It's exactly one week on from Good Friday, the chocolate has been eaten, the hot cross buns have been buttered and digested, and spring is well and truly in the air. There is a palpable buzz in the air following the ticket allocation for the forthcoming BBC Radio One Big Weekend in Earlham Park (soured slightly by the news that the family run café on the park has been instructed by Norwich City Council to close over the two day event - no doubt making way for the £3.50 cup of coffee from one of the 'approved' mobile traders), and the top topical question round these parts is 'Did you manage to get tickets for Swifty?'
Meanwhile, back in the real world, and those who really know their way round a Soundcloud page are gathered at Norwich Arts Centre for another evening laid on by the lovely Gravy peeps. Five acts for a fiver, three on the main stage and two in the Café/Bar - you wouldn't get a better deal at Poundland. Headlining tonight were London based trio 'Trash Kit', but before that there's Rory Hill and 'Woodland Creatures' in the bar, and 'Rad Frü' followed by 'Girl in a Thunderbolt' in the Auditorium.
It's 'Rad Frü' that kick things off with a decibel-bursting set of blues-infused numbers, the by-now familiar combination of guitar and drums giving an alternative twist on the 'Royal Blood' / 'Drenge' / 'Blood Red Shoes' formula. There are moments of Zeppelin in their delivery, and echoes of Robert Plant's vocal style to boot.
Rory Hill does his thing in the bar whilst the stage is cleared. Lots of us still remember Rory from 'The Kabeedies'. He still has his own band 'Keep Up', but tonight it's an acoustic solo set that helps to calm things back down after the energy of the previous band.
Maria Uzor is battling the worst cough I have heard in a long time, but still puts in a gallant set as singer-songwriter 'Girl in a Thunderbolt', performing tonight with a full band to give depth and a new dimension to the songs from her recent EP 'Own Your Bones'. With nothing stronger than a glass of water on stage to lubricate the throat, the voice holds out for us to savour tracks like 'Turn It Back' and 'Sayonara My Love'.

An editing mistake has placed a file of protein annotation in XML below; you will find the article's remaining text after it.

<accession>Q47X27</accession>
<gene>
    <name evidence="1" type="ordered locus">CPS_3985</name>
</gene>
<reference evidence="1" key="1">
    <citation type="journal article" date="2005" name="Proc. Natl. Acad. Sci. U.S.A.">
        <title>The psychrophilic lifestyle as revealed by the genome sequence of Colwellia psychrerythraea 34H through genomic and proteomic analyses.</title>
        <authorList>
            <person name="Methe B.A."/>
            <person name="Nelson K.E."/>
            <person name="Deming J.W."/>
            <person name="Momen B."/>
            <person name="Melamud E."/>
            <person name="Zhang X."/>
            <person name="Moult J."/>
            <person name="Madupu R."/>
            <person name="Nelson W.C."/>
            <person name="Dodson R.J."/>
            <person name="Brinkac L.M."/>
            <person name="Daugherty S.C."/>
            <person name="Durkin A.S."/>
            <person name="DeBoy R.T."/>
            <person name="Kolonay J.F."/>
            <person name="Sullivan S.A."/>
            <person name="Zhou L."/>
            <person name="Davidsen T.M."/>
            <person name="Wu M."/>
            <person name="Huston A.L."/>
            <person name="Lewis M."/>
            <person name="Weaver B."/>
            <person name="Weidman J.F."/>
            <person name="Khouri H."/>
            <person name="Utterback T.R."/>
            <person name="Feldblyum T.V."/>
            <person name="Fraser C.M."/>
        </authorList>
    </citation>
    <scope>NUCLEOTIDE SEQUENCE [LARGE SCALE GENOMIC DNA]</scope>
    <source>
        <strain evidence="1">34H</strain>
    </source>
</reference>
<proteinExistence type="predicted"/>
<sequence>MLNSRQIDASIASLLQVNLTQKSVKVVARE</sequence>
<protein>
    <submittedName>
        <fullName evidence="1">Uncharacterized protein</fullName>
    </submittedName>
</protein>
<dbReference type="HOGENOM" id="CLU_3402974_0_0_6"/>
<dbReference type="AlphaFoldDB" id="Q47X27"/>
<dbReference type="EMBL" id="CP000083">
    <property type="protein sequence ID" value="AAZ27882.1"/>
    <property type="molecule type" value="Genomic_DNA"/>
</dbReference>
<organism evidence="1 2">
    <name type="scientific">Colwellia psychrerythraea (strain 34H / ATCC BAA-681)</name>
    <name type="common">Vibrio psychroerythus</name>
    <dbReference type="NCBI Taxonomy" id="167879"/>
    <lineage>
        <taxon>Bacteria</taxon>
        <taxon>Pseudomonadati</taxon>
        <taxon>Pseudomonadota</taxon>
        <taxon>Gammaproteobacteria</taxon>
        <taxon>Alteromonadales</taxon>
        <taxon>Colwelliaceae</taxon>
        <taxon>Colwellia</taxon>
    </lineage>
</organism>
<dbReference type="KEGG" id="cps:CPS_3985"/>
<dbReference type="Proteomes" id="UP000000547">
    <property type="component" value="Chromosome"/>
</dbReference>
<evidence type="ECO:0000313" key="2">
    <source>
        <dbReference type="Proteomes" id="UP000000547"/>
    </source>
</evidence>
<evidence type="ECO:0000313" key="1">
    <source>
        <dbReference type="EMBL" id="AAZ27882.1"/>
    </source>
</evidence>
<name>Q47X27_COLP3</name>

'Girl in a Thunderbolt'
Back into the bar for a bluegrass tinged set from local duo 'Woodland Creatures' - Christina and Lizzy on guitar and banjo, and lovely harmonised vocals. I saw these two at Bedford's Crypt during the Oxjam weekend organised by Robbie Powell and team last October, and they again cast their spell over a rapt audience during the interlude between the noisier things next door.
And so finally to the headliners tonight - 'Trash Kit', the post-punk trio from London town comprising Rachel Aggs (from 'Shopping') on guitar, Ros Murray ('Electrelane') on bass, and Rachel Horwood on drums. The debut album was unleashed four years ago but, with other projects occupying individual members, it took until last year for the follow-up, 'Confidence' to be released. With Aggs' distinctive guitar style - drawing from West African Highlife music (but ending up not unlike 'Foals' at times), and Horwood's drum kit that appears to include a Nigerian Ashiko, their quickfire songs covering subjects as diverse as break-ups and losing your teeth spin from one rhythm to another in the space of a few seconds. The single 'Medicine' is given an energetic showcasing, but tracks like 'Boredom' and 'Shyness' also highlight the elements of self-doubt that can plague all creative artists. As Blur so chirpily announced in the nineties, 'Confidence is a preference for the habitual voyeur'. Trash Kit's enthusiastic fanbase need to spread the word that 'Confidence' is also a great collection of songs.
Rachel Aggs - 'Trash Kit'